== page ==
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By Bruce Sussman
Thu | Sep 17, 2020 | 8:50 PM PDT

He discovered the power of cyberattacks by accident.

You see, he was a just typical teenager who liked to game. He spent hours each day playing Call of Duty on his PlayStation.

"It was times where people were able to, like, freeze my PS3 or kick me offline. Then after that came, like, my PS3 getting frozen. Which was kind of a mega surprise. I didn't know someone had the power to do that."

And he wanted that power, too. Without it, he'd keep losing to digital cheaters in his online games.

"I felt like I had to do something to get myself back in the running, if that makes sense."

He had no idea that desire would soon lead him down a path to cybercrime. His attacks against prominent companies made him a hero, of sorts, and he amassed a huge social media following.

No, he did not really worry about getting caught. Until it happened. He turned around to find nearly a dozen police officers closing in on him. His head was spinning.

His life changed forever in that moment.

This is the story of a hacker who went to jail when he was just 14 years old. He talked to SecureWorld in hopes that teenagers will avoid his mistakes. And he makes a strong case for what cyber loving teens should be doing instead.

SecureWorld is sharing his story at part of Youth and Cybercrime Week, in partnership with the Cybercrime Support Network.

Stage 1: Revenge against 'Call of Duty' cheaters and trash talkers

How can this happen? How can a typical teenager down the street end up launching cyberattacks around the world?

In Cam's case, it started with his desire to win at Call of Duty. He was tired of other players glitching and freezing him long enough to kill him.

Sometimes it even locked up his PS3 so badly he'd have to completely reboot. 

This typically happens through what are called MODs. Some players figure out digital modifications to alter their games to do things that are against player terms and, in some cases, do things that are illegal.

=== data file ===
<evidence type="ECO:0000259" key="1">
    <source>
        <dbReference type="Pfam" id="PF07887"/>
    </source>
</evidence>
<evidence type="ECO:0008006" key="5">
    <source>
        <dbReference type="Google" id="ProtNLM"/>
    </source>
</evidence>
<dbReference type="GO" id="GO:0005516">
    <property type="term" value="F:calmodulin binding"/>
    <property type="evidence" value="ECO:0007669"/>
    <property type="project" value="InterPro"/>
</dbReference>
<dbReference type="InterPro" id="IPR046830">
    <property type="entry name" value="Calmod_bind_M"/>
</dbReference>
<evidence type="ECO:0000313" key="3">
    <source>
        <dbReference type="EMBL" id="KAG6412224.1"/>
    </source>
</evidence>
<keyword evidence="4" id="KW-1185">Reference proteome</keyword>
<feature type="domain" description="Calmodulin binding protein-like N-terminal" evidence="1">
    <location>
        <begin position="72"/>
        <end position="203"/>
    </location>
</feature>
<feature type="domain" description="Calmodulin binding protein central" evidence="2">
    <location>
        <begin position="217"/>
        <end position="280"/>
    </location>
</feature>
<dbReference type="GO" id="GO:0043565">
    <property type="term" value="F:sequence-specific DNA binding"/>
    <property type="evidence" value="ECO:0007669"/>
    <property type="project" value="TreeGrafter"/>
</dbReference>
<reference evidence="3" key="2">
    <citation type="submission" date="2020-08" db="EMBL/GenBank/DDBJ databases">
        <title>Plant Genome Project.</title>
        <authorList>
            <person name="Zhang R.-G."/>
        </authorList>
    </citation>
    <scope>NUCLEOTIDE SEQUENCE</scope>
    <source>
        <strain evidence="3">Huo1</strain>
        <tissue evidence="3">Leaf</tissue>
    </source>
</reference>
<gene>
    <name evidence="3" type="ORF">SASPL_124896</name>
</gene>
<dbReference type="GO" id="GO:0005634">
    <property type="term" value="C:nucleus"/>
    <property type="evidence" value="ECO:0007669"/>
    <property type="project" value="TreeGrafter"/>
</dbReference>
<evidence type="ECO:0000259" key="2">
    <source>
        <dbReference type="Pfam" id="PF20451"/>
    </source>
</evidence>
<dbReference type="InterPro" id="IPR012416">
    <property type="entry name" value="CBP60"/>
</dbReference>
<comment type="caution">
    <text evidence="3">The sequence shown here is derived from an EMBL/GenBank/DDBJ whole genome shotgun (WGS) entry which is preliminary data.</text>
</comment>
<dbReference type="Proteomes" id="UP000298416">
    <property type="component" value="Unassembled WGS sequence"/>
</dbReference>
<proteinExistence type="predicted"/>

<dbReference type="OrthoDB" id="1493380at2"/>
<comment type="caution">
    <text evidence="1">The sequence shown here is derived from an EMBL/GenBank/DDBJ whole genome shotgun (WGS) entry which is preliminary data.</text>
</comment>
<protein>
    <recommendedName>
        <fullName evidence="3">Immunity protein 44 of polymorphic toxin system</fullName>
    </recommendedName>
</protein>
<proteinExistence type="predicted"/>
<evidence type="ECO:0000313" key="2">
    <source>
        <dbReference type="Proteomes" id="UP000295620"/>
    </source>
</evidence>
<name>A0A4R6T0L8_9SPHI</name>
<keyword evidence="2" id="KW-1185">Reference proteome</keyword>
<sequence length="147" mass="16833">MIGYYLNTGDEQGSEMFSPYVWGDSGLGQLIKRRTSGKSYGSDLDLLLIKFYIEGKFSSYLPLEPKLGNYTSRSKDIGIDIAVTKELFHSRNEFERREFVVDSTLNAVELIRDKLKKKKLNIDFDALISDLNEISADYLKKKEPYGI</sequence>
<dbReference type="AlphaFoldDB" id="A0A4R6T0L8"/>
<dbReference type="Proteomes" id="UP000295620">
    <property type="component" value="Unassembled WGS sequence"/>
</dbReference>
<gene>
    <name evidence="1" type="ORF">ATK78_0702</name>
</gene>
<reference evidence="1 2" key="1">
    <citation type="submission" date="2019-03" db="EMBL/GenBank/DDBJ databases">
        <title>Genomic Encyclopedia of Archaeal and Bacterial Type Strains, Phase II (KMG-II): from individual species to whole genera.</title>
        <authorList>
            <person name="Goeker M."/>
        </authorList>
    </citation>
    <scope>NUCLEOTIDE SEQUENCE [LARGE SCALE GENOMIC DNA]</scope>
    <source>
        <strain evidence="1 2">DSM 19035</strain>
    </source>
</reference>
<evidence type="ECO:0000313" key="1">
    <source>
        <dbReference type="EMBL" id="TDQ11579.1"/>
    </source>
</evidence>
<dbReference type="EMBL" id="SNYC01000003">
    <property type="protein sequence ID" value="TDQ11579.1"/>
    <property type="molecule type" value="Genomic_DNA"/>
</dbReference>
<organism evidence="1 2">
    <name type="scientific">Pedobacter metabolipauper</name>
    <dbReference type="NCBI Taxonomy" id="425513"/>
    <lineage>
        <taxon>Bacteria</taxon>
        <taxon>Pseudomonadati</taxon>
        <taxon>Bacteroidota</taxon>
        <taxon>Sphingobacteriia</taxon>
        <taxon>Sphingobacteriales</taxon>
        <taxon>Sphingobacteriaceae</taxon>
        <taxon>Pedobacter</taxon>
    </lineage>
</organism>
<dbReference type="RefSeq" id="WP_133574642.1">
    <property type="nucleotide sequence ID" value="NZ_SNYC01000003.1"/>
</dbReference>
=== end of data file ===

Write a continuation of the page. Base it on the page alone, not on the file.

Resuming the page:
It's important to note that Cam calls himself a digital tinkerer and he decided to do some research on these MODs. What could he do to level the playing field?

Before long, he figured out how to launch what you might consider mini denial of service (DoS) attacks against another player.

To get the attack started, he would socially engineer them. He would invite his targeted player to join his online party in the game. All the players online had an IP address, but he needed to find that targeted player's address so he would know where to attack.

When he talked to that player, the amount of data coming from that IP address would surge and he locked onto that IP address as his target. He'd then flood that address with so much data the player's game would freeze and glitch.

Sweet victory.

Cam, who is British, shared an example with SecureWorld:

"So basically, there's this dude who was in the same clan... like an online group of lads, we played together. My best mate invited me to the party and he [this other dude] was in there. I had never met this dude before in my life. He went to my school, but I never met him. And he was just trash talking me and trash talking me. Anyway, yeah, so I booted him offline using that method."

Cam says the moms got involved at that point, with one mom calling another over what happened. Cam told his mother he wouldn't do that again but says none of them actually understood what had happened.

And his mother also didn't know that Cam was now involved in both gaming and hacking forums. They were opening his eyes to the real power he could wield in cyberspace.

"I joined, initially, for the video game mods. So I grabbed some video game mods and then they had someone who would post something the next day saying, oh, grab yourself a free Netflix account. Yeah, why not? Like, literally nothing bad about it. And the next day someone will post something about get a modded Snapchat account. Yeah, I'll give that a go, and I just love tinkering with things already."